Oct 28
Rob Neufeld posted a discussion

Let’s say every word is precious

Let’s say every word is precious (Part of Living Poem) Let’s say every word is precious.Say every word is precious.Every word is precious.Every word precious.Every word.Word.--Rob Neufeld, Oct. 16, 2018See More
Oct 17
Rob Neufeld posted discussions
Oct 12
Nancy Sutton replied to Rob Neufeld's discussion Metamorphoses
"Poignant in so many ways!   "
Oct 3
Rob Neufeld posted a discussion

Metamorphoses

Metamorphoses (Part of Living Poem)Hear audio: Metamorphoses%20181004_0192.MP3 So Apollo committed the first rape.He’d come back from exterminating Python,The Bane of Humanity, now his arrow-victim,And stopped to mock…See More
Oct 2
Joan Henehan replied to Joan Henehan's discussion on Reading Living Poem
"Fantastic, that will be very helpful."
Sep 22
Rob Neufeld posted a discussion

First Drumbeat

First Drumbeat(Part of Living Poem) The time has come.Call it a drum,Or a crumb,What’s left of life. I used to tell a jokeWhen my life was wide,And I was a stud,And not a dud—I knowI’m not a dud.  I’m a dude,A dad.  But everyone mustRebut the dud chargeAt summing up time. Oh yeah, the joke,A trademark one for meIn that it’s not funny. I used to say I’ll never retireFrom writingBecause if I’m ever…See More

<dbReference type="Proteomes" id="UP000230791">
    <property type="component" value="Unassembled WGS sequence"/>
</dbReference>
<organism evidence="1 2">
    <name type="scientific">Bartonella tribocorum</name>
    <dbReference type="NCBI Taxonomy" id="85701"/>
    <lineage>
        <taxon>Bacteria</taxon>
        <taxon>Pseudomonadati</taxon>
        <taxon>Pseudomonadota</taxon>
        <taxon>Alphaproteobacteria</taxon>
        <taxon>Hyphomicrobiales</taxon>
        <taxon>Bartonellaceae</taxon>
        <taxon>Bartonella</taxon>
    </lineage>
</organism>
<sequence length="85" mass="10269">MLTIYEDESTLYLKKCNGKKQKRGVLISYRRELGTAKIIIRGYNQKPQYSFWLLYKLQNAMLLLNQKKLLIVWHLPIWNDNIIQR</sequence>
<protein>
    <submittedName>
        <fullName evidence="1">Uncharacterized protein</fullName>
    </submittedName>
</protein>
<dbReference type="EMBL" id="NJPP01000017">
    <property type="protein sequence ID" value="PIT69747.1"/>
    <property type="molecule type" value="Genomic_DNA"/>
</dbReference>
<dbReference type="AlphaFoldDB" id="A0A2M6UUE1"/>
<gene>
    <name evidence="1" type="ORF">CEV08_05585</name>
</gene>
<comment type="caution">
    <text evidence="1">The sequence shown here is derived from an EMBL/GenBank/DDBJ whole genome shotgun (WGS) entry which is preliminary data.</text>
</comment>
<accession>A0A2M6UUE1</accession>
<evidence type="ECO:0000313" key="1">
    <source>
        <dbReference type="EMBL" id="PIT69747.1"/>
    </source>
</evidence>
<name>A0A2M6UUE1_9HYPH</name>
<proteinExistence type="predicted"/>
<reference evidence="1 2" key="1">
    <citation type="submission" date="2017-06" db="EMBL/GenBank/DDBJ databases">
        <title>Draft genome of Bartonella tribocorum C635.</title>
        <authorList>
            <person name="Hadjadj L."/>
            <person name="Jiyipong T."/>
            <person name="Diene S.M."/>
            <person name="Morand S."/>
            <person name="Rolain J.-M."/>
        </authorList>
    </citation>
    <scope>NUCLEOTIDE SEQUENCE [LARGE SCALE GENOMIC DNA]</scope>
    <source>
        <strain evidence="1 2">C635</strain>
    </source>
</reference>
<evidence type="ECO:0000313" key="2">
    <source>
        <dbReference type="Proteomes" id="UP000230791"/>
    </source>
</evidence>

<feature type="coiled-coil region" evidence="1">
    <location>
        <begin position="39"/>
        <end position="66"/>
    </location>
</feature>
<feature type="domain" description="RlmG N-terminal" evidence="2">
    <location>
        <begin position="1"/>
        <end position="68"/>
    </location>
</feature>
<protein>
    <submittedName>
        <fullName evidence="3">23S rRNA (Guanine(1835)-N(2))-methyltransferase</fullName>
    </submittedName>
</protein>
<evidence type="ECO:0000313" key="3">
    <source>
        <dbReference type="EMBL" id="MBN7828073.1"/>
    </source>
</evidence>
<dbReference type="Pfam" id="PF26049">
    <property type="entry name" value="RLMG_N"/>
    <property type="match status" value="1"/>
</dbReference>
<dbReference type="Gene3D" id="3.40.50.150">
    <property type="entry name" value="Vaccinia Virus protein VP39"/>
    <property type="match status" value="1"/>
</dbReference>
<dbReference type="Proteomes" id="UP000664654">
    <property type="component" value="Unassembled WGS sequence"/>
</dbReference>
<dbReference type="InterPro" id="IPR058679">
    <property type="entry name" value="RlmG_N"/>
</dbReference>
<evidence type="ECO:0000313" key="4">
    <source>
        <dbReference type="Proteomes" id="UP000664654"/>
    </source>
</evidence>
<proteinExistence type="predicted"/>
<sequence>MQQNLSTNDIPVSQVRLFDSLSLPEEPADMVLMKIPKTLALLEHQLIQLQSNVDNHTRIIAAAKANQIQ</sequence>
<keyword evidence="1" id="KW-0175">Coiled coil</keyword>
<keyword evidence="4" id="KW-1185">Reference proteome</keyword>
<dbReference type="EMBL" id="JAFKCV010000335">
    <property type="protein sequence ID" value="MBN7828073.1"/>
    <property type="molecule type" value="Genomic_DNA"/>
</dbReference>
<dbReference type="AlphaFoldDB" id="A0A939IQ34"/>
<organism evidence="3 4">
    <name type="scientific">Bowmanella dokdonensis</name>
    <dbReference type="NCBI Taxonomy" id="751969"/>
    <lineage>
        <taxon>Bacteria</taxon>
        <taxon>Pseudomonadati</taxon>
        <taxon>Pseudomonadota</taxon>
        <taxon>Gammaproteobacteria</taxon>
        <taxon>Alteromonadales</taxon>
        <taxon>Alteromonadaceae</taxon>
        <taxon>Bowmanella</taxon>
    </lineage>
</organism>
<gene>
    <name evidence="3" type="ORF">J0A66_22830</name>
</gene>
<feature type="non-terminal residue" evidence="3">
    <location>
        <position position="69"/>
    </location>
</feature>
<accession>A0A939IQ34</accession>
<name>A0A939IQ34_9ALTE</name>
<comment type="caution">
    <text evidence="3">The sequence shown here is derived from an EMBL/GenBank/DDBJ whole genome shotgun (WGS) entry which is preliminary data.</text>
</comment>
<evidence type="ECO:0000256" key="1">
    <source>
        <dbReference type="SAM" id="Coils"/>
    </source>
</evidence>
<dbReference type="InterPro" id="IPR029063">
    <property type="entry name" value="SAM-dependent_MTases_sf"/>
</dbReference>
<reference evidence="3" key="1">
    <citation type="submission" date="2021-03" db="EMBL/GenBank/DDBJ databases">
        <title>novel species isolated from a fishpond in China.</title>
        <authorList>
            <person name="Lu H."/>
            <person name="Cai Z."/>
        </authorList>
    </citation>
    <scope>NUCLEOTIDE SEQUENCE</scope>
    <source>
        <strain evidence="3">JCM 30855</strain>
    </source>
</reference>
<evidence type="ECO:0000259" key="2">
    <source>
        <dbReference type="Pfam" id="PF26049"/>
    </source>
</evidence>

Sep 22
Rob Neufeld replied to Joan Henehan's discussion on Reading Living Poem
"Thanks for the prompt, Joan!  I have attached the whole work in progress as a doc at the bottom of the table of contents page: http://thereadonwnc.ning.com/special/living-poem"
Sep 22
Joan Henehan replied to Joan Henehan's discussion on Reading Living Poem
"Is there a way from this website to print everything or might you send me such a document to bayjh@icloud.com?"
Sep 22

Asheville Poetry Review informs the world

by Rob Neufeld

 

            “In times like these,” Newton Smith writes in the new issue of Asheville Poetry Review (APR), “when men and women are dying miserably everywhere, and when politicians and nations have lost all dignity and compassion, it is time to turn to poems.”

            The 22nd issue of the Asheville-based, internationally read journal comes through again with a representation of what’s vital in the field. 

            Does poetry fill a critical need, as many of the contributors declare?  That’s not an easy argument.  Poems do not teach you how to change a tire, though they may teach you how to change tiredness.

 

Beginning with the fetus